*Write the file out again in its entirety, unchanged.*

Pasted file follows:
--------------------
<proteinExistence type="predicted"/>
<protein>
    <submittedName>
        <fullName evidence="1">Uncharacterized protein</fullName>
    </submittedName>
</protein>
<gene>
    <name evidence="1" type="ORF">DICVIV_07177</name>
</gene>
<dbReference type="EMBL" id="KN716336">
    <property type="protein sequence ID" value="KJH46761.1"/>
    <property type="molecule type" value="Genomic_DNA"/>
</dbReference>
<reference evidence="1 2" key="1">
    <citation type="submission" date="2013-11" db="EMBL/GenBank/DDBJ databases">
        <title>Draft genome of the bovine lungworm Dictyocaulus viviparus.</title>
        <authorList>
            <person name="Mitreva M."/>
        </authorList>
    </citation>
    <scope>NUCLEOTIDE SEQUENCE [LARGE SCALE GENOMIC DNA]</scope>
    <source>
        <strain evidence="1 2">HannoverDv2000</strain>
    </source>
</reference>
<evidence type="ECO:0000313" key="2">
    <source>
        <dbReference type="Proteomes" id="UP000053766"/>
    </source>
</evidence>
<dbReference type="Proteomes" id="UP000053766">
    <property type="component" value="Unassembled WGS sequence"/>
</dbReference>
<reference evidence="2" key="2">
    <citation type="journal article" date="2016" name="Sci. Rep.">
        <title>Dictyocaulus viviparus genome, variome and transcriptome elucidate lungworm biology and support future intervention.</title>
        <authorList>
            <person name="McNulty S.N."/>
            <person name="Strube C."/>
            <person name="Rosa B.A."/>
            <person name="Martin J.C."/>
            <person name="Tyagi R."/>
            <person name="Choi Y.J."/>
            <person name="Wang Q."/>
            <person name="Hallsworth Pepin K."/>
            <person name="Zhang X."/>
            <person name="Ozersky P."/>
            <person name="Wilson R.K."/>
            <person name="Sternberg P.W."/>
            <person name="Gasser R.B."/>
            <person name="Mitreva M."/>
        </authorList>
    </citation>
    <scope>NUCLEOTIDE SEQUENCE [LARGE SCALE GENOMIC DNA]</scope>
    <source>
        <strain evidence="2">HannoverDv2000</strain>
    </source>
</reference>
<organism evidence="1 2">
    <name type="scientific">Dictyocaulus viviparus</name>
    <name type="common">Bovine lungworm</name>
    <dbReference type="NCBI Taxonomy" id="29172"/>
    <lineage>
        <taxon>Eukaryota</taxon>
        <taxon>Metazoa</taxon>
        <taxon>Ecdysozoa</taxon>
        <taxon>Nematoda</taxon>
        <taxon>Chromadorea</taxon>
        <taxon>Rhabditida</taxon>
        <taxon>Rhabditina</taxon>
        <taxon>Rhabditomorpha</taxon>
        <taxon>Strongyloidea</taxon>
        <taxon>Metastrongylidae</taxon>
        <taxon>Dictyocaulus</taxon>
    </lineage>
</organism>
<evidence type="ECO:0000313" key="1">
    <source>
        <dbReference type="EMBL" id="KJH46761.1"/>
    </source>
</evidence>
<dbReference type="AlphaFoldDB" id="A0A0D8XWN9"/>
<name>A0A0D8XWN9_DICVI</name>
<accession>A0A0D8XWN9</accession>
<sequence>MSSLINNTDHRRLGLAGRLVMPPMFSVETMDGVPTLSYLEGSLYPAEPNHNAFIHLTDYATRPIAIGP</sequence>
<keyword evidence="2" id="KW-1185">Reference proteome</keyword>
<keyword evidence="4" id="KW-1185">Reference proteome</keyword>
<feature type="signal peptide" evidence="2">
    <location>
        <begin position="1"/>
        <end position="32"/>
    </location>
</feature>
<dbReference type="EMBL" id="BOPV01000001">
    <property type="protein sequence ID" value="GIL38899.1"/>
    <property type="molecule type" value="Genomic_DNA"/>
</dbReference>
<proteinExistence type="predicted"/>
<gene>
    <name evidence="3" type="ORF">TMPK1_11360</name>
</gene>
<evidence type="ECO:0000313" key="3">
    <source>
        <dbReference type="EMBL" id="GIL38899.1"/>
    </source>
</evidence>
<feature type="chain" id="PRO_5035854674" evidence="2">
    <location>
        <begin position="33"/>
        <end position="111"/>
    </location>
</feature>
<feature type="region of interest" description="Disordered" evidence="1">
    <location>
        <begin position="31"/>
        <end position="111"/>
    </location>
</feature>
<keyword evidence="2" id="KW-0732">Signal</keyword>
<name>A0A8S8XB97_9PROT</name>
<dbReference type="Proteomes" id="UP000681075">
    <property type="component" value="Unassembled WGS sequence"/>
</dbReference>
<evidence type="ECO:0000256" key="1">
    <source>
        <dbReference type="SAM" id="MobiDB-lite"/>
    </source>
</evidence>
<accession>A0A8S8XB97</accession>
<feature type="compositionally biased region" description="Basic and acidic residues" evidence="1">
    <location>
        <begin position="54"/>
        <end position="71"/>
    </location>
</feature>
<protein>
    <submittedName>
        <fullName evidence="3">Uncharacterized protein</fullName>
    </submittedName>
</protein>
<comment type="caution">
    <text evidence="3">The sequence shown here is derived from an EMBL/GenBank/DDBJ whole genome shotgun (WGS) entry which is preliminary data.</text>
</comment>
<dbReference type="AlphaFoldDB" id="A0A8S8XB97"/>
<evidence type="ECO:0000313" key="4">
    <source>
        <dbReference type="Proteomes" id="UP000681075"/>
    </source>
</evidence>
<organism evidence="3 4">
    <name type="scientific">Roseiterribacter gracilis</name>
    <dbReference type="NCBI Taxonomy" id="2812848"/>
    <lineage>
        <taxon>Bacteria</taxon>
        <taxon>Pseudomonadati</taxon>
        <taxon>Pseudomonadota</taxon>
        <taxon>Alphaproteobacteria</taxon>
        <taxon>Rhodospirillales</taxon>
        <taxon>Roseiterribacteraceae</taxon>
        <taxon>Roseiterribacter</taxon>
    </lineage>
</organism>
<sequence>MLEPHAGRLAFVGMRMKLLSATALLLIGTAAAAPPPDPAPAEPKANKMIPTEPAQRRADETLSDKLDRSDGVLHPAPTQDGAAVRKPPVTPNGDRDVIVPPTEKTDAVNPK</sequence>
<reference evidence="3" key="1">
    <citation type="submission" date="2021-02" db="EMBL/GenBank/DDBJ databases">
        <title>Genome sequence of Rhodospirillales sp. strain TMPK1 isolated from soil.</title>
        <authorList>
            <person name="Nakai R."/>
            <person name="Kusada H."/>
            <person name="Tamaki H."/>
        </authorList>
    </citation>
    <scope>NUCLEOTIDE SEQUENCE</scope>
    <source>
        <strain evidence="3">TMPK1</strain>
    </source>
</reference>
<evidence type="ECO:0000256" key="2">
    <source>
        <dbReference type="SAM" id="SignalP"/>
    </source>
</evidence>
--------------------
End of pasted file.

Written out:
<proteinExistence type="predicted"/>
<protein>
    <submittedName>
        <fullName evidence="1">Uncharacterized protein</fullName>
    </submittedName>
</protein>
<gene>
    <name evidence="1" type="ORF">DICVIV_07177</name>
</gene>
<dbReference type="EMBL" id="KN716336">
    <property type="protein sequence ID" value="KJH46761.1"/>
    <property type="molecule type" value="Genomic_DNA"/>
</dbReference>
<reference evidence="1 2" key="1">
    <citation type="submission" date="2013-11" db="EMBL/GenBank/DDBJ databases">
        <title>Draft genome of the bovine lungworm Dictyocaulus viviparus.</title>
        <authorList>
            <person name="Mitreva M."/>
        </authorList>
    </citation>
    <scope>NUCLEOTIDE SEQUENCE [LARGE SCALE GENOMIC DNA]</scope>
    <source>
        <strain evidence="1 2">HannoverDv2000</strain>
    </source>
</reference>
<evidence type="ECO:0000313" key="2">
    <source>
        <dbReference type="Proteomes" id="UP000053766"/>
    </source>
</evidence>
<dbReference type="Proteomes" id="UP000053766">
    <property type="component" value="Unassembled WGS sequence"/>
</dbReference>
<reference evidence="2" key="2">
    <citation type="journal article" date="2016" name="Sci. Rep.">
        <title>Dictyocaulus viviparus genome, variome and transcriptome elucidate lungworm biology and support future intervention.</title>
        <authorList>
            <person name="McNulty S.N."/>
            <person name="Strube C."/>
            <person name="Rosa B.A."/>
            <person name="Martin J.C."/>
            <person name="Tyagi R."/>
            <person name="Choi Y.J."/>
            <person name="Wang Q."/>
            <person name="Hallsworth Pepin K."/>
            <person name="Zhang X."/>
            <person name="Ozersky P."/>
            <person name="Wilson R.K."/>
            <person name="Sternberg P.W."/>
            <person name="Gasser R.B."/>
            <person name="Mitreva M."/>
        </authorList>
    </citation>
    <scope>NUCLEOTIDE SEQUENCE [LARGE SCALE GENOMIC DNA]</scope>
    <source>
        <strain evidence="2">HannoverDv2000</strain>
    </source>
</reference>
<organism evidence="1 2">
    <name type="scientific">Dictyocaulus viviparus</name>
    <name type="common">Bovine lungworm</name>
    <dbReference type="NCBI Taxonomy" id="29172"/>
    <lineage>
        <taxon>Eukaryota</taxon>
        <taxon>Metazoa</taxon>
        <taxon>Ecdysozoa</taxon>
        <taxon>Nematoda</taxon>
        <taxon>Chromadorea</taxon>
        <taxon>Rhabditida</taxon>
        <taxon>Rhabditina</taxon>
        <taxon>Rhabditomorpha</taxon>
        <taxon>Strongyloidea</taxon>
        <taxon>Metastrongylidae</taxon>
        <taxon>Dictyocaulus</taxon>
    </lineage>
</organism>
<evidence type="ECO:0000313" key="1">
    <source>
        <dbReference type="EMBL" id="KJH46761.1"/>
    </source>
</evidence>
<dbReference type="AlphaFoldDB" id="A0A0D8XWN9"/>
<name>A0A0D8XWN9_DICVI</name>
<accession>A0A0D8XWN9</accession>
<sequence>MSSLINNTDHRRLGLAGRLVMPPMFSVETMDGVPTLSYLEGSLYPAEPNHNAFIHLTDYATRPIAIGP</sequence>
<keyword evidence="2" id="KW-1185">Reference proteome</keyword>
<keyword evidence="4" id="KW-1185">Reference proteome</keyword>
<feature type="signal peptide" evidence="2">
    <location>
        <begin position="1"/>
        <end position="32"/>
    </location>
</feature>
<dbReference type="EMBL" id="BOPV01000001">
    <property type="protein sequence ID" value="GIL38899.1"/>
    <property type="molecule type" value="Genomic_DNA"/>
</dbReference>
<proteinExistence type="predicted"/>
<gene>
    <name evidence="3" type="ORF">TMPK1_11360</name>
</gene>
<evidence type="ECO:0000313" key="3">
    <source>
        <dbReference type="EMBL" id="GIL38899.1"/>
    </source>
</evidence>
<feature type="chain" id="PRO_5035854674" evidence="2">
    <location>
        <begin position="33"/>
        <end position="111"/>
    </location>
</feature>
<feature type="region of interest" description="Disordered" evidence="1">
    <location>
        <begin position="31"/>
        <end position="111"/>
    </location>
</feature>
<keyword evidence="2" id="KW-0732">Signal</keyword>
<name>A0A8S8XB97_9PROT</name>
<dbReference type="Proteomes" id="UP000681075">
    <property type="component" value="Unassembled WGS sequence"/>
</dbReference>
<evidence type="ECO:0000256" key="1">
    <source>
        <dbReference type="SAM" id="MobiDB-lite"/>
    </source>
</evidence>
<accession>A0A8S8XB97</accession>
<feature type="compositionally biased region" description="Basic and acidic residues" evidence="1">
    <location>
        <begin position="54"/>
        <end position="71"/>
    </location>
</feature>
<protein>
    <submittedName>
        <fullName evidence="3">Uncharacterized protein</fullName>
    </submittedName>
</protein>
<comment type="caution">
    <text evidence="3">The sequence shown here is derived from an EMBL/GenBank/DDBJ whole genome shotgun (WGS) entry which is preliminary data.</text>
</comment>
<dbReference type="AlphaFoldDB" id="A0A8S8XB97"/>
<evidence type="ECO:0000313" key="4">
    <source>
        <dbReference type="Proteomes" id="UP000681075"/>
    </source>
</evidence>
<organism evidence="3 4">
    <name type="scientific">Roseiterribacter gracilis</name>
    <dbReference type="NCBI Taxonomy" id="2812848"/>
    <lineage>
        <taxon>Bacteria</taxon>
        <taxon>Pseudomonadati</taxon>
        <taxon>Pseudomonadota</taxon>
        <taxon>Alphaproteobacteria</taxon>
        <taxon>Rhodospirillales</taxon>
        <taxon>Roseiterribacteraceae</taxon>
        <taxon>Roseiterribacter</taxon>
    </lineage>
</organism>
<sequence>MLEPHAGRLAFVGMRMKLLSATALLLIGTAAAAPPPDPAPAEPKANKMIPTEPAQRRADETLSDKLDRSDGVLHPAPTQDGAAVRKPPVTPNGDRDVIVPPTEKTDAVNPK</sequence>
<reference evidence="3" key="1">
    <citation type="submission" date="2021-02" db="EMBL/GenBank/DDBJ databases">
        <title>Genome sequence of Rhodospirillales sp. strain TMPK1 isolated from soil.</title>
        <authorList>
            <person name="Nakai R."/>
            <person name="Kusada H."/>
            <person name="Tamaki H."/>
        </authorList>
    </citation>
    <scope>NUCLEOTIDE SEQUENCE</scope>
    <source>
        <strain evidence="3">TMPK1</strain>
    </source>
</reference>
<evidence type="ECO:0000256" key="2">
    <source>
        <dbReference type="SAM" id="SignalP"/>
    </source>
</evidence>